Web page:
required.
treated by the process of this invention.
6. A process of producing hafnium metal of a high
For this pretreatment according to the invention, about
degree of ductility, consisting in reacting gaseous hafnium
700 grams of raw hafnium chloride were sublimed and
lchloride contaminated with hafnium oxychloride and haf
the gas was mixed with about 450 grams of chlorine gas;
this mixture was passed through a graphite liner con 30 niuni oxide with chlorine gas in the presence of carbon
at a temperature of between 1000 and 1200° C. while an
structed as described above. The temperature of the chlo
oxychloride and oxide are converted to hafnium chloride
Both hafniurn chlorides were then reduced separately
Vapor; reacting said hafnium chloride vapor with an ex
by the same process, using 750 grams of hafnium chloride
in each instance and reacting it with 210 grams of magne 35 cess of molten magnesium metal at a temperature of be
tween 775 and 850° C. while a helium atmosphere is
siuni of about 800° C. The metal yield was about 85%.
maintained, whereby the hafnium chloride is reduced t0
Both hafnium metals were heated to 960° C. for 18 hours
the metal, magnesium chloride is formed and the hafnium
in a vacuum for removal of magnesium and magnesium
metal is condensed as sponge on the magnesium; and
chloride, and the sponge metals were then arc-melted into
buttons. One button of each run was analyzed for oxy 40 cooling the hafnium metal formed for solidification.
7. The process of claim 6 wherein the hafnium sponge
gen content', and its hardness was also determined. The
is subjected to vacuum distillation for removal of the ex~
hafnium button produced from the thermally degassed
cess magnesium and the magnesium chloride formed.
hafnium chloride contained 600 parts per million of oxy
gen and had a Rockwell hardness, scale A, of 60. The
References Cited in the ñle of this patent
hafnium prepared from the hafnium chloride puriñed by 45
the process of this invention contained 350 parts per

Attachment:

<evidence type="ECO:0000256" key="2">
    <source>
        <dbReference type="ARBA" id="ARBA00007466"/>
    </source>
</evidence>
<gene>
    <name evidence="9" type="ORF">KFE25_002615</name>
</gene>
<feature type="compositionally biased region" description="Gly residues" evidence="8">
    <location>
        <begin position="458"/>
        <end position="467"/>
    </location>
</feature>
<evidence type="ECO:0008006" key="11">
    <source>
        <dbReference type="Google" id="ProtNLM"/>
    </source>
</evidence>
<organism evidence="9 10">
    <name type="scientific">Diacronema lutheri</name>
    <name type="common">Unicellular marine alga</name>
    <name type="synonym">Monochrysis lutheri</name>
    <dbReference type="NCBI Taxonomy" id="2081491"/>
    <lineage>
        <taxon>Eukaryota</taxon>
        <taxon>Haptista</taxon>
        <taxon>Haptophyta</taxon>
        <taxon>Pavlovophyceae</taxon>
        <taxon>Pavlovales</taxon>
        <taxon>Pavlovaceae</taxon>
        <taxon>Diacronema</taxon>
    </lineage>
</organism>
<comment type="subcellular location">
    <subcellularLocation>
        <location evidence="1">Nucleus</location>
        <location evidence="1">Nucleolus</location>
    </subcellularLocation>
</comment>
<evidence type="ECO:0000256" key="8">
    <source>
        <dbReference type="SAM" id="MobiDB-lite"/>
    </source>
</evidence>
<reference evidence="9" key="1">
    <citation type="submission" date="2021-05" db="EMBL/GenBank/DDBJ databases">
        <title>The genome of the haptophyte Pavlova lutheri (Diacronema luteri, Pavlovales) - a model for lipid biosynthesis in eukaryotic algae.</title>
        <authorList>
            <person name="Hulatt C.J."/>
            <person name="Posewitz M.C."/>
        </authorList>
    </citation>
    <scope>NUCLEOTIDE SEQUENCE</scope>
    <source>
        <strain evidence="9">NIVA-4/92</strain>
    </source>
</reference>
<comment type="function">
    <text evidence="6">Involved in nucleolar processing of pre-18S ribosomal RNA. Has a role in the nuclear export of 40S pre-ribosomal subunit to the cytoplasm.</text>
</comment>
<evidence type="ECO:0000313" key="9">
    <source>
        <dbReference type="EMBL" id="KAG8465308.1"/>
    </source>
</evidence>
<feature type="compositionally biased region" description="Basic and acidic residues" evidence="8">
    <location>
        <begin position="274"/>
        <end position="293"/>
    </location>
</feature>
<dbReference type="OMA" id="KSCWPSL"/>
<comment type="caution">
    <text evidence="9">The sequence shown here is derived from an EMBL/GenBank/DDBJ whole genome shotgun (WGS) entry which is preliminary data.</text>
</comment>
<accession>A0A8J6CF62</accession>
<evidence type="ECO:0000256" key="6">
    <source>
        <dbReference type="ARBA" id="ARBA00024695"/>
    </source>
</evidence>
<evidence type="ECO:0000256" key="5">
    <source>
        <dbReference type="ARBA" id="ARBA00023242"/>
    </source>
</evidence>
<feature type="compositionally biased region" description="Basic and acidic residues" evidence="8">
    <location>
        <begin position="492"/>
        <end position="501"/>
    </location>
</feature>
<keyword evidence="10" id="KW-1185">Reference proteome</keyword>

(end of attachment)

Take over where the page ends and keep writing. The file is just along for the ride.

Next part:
UNITED STATES PATENTS
million of oxygen and had a hardness of 53.
2,267,041
Patterson ____________ __ Dec. 23, 1941
In> a similar set of two parallel experiments, the hafniurn
2,586,134
‘Winter ______________ __ Feb. 19, 1952
obtained lby conventional procedures had an oxygen con
Winter ______________ __. Aug. 14, 1956
tent of about 1800 parts per million, while the hafnium 50 2,758,831
2,870,073
Merlub-Sobel et al. ____ __ Jan. 20, 1959
obtained from chloride treated by the process of this in
2,890,112
Winter ______________ _.. June 9, 1959
vention had an oxygen content of 600 parts per million.
2,915,384
Walsh ________________ „_ Dec. l, 1959
Hafnium has a great number of applications. For in
stance, on account of its high neutron-capture cross sec
tion, it can be used as control material for nuclear reac 55
tors. Furthermore, hafniurn is used for filaments in in
candescent lights.
Although the process has been primarily described as
applied» to the production of hafnium, it is understood
that it can also be used for the production of zirconium, 60
titanium, tantalum, molybdenum and niobiurn from the
chlorides.
2,938,783
2,969,852
Ustan ________________ __ May 31, 1960
Jacobson ____________ _„ Jan. 3l, 1961
786,760
Great Britain ________ __ Nov. 27, 1957
FOREIGN PATENTS
OTHER REFERENCES
Journal of the Electrochemical Society, vol. '102, N0.
5, pages 243-245, 1955.